1 9 7 4 – 1 9 7 7 (Australia)
335 x 50 minute episodes
A controversial new night-time drama debuted in Australia on the 0-10 network on 11 February 1974.
Hungry for a series even more outrageous and salacious than the runaway ratings success Number 96, Crawford Productions unleashed The Box in February 1974.
As its name implies, The Box was set at a television station (the fictional Channel 12) and followed the lives of various station personnel, both behind the scenes and in front of the camera.
It was a bare excuse to parade an endless array of naked breasts and bums, but – although picketed by the Festival of Light and slammed by some TV critics as “garbage” and “pornography” – the viewing public loved it.
Program Executive Paul Donovan (George Mallaby) had recently been hired to brighten up Channel 12 and arrived with lots of new ideas that upset many people at the station.
Paul had problems with his wife, Judy (Briony Behets) because he spent most of his time at work.
Tony Wild (Ken James) was an egocentric actor who played a TV policeman called Sergeant Blake in his Channel 12 police series, Manhunt, and had difficulty remembering where fiction ended and reality began.
Tony incurred the wrath of the company chairman Sir Henry Usher (Fred Betts) when he appeared nude in a magazine centrefold.
Station Manager Max Knight (Barry Barkla) was married to Sir Henry’s daughter, Marion (Margaret Cruickshank).
Gary Burke (Peter Regan) hosted a ‘live to air’ Channel 12 show called Big Night Out. A typical episode had Burke missing his cue after an ad break as he was in his dressing room with a woman. It later eventuated that the woman he slept with was a schoolgirl, and thus, under the age of consent.
Sex was a principal emphasis in the early episodes and we were treated to bisexuality, promiscuity and adultery.
Producer Lee Whiteman (Paul Karo, pictured above) was the station’s resident “poof” who had been brought in by Paul Donovan to help lift the ratings of Gary Burke’s show, while Vicki Stafford (Judy Nunn) was a bed-hopping bitch reporter who – as a bisexual – was able to entrap both men and women.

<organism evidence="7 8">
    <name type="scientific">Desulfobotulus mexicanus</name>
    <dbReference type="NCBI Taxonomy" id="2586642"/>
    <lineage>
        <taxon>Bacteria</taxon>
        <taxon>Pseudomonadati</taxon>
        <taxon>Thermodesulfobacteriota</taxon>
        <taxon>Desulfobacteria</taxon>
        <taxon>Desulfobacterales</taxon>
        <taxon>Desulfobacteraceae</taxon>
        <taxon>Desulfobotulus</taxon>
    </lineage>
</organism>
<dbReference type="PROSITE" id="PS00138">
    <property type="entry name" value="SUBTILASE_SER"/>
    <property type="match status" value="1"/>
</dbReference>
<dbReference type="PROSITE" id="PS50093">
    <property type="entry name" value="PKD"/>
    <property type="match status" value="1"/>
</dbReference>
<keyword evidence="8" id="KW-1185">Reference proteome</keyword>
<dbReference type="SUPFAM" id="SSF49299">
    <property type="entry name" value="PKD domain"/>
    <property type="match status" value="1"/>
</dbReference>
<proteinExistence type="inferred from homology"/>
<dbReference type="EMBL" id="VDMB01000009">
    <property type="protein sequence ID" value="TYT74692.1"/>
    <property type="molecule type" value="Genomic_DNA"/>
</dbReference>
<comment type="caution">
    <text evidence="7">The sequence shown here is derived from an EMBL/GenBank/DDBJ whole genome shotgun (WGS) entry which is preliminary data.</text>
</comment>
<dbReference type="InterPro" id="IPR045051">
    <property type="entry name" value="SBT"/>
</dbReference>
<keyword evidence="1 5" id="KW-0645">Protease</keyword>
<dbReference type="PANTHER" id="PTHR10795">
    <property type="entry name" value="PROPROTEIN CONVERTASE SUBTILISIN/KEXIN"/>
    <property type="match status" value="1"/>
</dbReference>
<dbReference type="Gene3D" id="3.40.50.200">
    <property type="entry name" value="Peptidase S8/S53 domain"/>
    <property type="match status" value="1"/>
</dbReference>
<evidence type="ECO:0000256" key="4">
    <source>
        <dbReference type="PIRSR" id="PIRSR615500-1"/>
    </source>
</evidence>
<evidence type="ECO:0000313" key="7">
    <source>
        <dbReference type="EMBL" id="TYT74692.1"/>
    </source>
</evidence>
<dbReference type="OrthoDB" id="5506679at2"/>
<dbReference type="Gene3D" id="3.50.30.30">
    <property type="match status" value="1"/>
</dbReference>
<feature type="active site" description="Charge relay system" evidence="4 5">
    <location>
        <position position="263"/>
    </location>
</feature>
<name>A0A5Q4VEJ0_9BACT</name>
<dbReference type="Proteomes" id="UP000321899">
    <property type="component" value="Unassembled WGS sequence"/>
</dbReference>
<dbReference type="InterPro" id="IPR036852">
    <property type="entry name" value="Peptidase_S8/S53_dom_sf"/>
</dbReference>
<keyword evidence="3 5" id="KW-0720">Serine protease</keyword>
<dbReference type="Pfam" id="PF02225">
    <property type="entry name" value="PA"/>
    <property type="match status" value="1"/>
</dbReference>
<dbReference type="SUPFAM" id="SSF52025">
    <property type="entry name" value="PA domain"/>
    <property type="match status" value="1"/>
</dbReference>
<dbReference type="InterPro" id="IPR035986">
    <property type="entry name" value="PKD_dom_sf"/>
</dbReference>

Nunn was the first actress to kiss another woman on Australian TV – that’s right, she kissed a woman on The Box!
As an adolescent at the time, I relished any chance to see The Box and lusted after the bevy of sexy women on the show including Belinda Giblin (pictured at left as secretary Kay Webster), Vanessa Leigh as ultra-hip groover Fanny Adams, and Helen Hemingway as attractive teenager Felicity who didn’t work at the station but was infatuated with the glamour world of television and spent most of her time chasing the station’s stars.
The series calmed over time and the comical nature of the characters and situations moved to the fore, often featuring the all-knowing tea lady, Mrs H (Lois Ramsay).
The Box was the first successful venture by Crawford Productions into soap opera, and showed in an adult time slot, five nights a week, for three and a half years.
The series ended three months before Number 96, and Australian TV has probably never since achieved the levels of raunchiness and vulgarity again.
Sir Henry Usher